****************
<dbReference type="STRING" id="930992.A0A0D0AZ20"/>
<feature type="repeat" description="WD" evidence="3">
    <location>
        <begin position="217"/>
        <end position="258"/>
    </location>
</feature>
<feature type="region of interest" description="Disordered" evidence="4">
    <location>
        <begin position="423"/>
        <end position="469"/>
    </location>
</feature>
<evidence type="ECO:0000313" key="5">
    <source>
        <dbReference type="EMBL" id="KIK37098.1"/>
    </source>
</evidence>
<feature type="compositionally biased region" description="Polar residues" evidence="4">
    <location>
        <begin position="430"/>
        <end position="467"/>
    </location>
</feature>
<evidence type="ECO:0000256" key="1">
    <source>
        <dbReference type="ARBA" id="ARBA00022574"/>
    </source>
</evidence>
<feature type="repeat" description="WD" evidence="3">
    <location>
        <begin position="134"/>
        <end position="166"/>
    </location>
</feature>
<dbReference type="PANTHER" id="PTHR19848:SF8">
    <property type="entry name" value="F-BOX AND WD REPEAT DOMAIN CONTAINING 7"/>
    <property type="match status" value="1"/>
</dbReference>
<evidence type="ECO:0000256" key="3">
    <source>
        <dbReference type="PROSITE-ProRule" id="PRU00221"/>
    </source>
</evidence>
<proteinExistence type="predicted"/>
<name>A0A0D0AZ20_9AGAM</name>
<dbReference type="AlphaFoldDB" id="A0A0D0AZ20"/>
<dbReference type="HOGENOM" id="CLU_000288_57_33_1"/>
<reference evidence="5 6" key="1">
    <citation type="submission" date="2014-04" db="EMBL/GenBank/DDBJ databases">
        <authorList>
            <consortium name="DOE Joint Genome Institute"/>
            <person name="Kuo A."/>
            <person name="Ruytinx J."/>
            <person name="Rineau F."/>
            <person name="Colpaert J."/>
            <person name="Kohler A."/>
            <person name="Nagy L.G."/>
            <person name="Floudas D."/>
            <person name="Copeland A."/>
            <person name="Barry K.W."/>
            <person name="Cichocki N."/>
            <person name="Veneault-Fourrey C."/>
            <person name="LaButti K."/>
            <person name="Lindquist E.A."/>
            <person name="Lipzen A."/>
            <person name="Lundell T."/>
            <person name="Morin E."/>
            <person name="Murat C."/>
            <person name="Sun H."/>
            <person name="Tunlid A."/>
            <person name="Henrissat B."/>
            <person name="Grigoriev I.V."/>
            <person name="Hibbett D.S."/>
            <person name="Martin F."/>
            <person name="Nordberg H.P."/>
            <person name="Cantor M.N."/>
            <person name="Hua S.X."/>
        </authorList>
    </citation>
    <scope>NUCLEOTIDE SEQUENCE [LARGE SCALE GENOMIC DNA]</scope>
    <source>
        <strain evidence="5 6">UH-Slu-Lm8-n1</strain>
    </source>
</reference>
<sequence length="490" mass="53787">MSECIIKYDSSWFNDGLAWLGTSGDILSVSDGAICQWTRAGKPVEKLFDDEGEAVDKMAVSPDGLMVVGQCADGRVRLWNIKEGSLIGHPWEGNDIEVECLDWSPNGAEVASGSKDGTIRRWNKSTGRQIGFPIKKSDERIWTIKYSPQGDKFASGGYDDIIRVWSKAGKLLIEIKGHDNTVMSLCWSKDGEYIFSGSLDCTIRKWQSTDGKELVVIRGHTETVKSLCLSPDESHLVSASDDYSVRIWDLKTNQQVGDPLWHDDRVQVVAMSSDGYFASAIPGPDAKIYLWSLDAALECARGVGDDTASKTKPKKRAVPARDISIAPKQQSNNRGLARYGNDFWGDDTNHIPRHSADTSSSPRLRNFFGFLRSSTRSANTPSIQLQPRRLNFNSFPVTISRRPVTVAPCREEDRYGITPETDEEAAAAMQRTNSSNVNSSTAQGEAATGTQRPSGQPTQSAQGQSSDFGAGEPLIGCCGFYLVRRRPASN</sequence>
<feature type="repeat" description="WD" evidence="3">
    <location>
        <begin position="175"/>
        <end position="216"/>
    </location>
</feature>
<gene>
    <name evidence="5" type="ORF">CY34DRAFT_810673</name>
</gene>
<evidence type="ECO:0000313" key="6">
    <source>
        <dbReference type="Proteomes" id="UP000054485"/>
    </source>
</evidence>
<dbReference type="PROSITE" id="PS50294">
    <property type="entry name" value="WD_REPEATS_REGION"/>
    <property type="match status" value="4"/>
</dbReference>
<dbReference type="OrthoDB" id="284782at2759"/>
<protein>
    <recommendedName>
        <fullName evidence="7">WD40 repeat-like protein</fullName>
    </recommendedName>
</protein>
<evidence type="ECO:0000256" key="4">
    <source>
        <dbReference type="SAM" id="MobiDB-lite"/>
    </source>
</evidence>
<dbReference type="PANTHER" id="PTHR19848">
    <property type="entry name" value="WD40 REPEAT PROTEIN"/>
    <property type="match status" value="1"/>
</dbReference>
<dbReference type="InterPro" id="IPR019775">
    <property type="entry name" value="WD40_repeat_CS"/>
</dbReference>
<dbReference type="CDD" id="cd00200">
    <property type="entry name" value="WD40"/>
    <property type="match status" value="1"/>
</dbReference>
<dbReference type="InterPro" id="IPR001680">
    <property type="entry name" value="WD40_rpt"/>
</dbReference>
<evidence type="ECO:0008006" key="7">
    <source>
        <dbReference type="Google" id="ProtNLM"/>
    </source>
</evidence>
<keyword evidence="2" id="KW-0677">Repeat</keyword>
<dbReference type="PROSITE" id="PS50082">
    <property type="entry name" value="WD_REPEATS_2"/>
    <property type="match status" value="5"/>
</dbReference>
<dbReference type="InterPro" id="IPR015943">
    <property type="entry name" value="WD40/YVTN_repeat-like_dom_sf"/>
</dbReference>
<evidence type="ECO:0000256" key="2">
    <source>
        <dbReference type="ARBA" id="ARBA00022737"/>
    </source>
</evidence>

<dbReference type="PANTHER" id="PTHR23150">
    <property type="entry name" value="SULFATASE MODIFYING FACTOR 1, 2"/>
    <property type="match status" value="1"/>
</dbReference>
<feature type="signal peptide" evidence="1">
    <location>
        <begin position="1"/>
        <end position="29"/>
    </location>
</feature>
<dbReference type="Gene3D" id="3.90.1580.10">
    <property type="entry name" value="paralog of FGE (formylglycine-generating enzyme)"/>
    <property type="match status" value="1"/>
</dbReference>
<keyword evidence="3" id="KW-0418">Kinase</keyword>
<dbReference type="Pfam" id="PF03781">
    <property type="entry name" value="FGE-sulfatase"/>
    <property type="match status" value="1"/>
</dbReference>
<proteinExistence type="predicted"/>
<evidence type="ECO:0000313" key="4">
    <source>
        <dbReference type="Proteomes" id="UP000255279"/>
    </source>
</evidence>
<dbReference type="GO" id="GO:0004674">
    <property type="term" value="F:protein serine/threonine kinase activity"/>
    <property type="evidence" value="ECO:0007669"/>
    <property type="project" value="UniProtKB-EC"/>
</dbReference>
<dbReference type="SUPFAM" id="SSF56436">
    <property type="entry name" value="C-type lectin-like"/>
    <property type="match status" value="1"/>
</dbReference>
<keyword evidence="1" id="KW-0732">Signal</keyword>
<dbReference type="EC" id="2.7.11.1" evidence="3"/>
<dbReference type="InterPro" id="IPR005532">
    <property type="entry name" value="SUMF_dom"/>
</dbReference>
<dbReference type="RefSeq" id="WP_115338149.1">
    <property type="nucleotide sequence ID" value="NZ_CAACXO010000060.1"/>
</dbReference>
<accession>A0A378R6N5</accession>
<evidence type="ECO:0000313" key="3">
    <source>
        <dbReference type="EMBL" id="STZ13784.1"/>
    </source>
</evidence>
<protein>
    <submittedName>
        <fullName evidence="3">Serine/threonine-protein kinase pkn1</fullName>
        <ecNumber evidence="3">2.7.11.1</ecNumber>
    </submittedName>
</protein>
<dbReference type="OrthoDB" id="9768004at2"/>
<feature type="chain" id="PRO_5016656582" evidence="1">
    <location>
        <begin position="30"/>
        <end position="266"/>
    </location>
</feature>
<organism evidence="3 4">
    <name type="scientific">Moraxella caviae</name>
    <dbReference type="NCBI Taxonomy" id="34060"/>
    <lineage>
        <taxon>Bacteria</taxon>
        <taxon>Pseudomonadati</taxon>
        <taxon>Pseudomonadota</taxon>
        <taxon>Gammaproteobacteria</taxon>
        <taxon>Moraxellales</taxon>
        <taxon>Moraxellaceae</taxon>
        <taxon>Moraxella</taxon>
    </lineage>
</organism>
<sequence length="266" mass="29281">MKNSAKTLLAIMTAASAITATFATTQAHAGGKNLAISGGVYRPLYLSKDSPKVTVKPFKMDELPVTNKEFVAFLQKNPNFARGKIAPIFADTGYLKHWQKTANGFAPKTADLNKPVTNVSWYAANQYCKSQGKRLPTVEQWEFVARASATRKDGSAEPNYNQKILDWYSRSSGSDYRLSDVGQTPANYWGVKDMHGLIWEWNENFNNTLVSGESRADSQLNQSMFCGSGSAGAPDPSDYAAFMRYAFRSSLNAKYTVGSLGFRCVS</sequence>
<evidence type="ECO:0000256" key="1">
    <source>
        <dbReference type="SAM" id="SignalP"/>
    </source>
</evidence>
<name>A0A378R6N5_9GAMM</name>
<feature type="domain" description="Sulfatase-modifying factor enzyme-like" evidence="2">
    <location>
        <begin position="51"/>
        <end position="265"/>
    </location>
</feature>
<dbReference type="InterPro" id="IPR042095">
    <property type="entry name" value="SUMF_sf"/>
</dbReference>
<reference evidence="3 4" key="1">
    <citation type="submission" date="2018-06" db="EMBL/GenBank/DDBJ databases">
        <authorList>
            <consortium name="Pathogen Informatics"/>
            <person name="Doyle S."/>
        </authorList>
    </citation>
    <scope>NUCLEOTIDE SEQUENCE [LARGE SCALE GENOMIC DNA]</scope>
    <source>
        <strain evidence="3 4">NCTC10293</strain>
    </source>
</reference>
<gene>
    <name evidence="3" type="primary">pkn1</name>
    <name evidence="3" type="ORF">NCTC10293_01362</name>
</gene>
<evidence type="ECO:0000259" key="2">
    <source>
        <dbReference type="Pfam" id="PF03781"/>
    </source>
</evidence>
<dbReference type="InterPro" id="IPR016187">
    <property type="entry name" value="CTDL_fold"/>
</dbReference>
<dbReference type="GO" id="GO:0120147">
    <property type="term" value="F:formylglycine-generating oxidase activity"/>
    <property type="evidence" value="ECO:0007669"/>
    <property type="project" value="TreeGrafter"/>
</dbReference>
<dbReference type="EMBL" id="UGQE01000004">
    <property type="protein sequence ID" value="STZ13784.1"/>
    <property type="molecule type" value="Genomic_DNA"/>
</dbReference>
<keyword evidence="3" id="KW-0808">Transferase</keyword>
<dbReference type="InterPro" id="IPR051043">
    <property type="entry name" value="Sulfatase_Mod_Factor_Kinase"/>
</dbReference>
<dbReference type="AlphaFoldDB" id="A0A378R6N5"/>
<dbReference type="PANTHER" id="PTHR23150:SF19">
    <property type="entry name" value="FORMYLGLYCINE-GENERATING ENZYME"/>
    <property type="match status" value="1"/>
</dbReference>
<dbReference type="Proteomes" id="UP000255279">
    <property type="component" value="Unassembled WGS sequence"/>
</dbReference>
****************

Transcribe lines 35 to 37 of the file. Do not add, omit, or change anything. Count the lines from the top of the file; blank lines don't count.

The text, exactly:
</feature>
<dbReference type="PANTHER" id="PTHR19848:SF8">
    <property type="entry name" value="F-BOX AND WD REPEAT DOMAIN CONTAINING 7"/>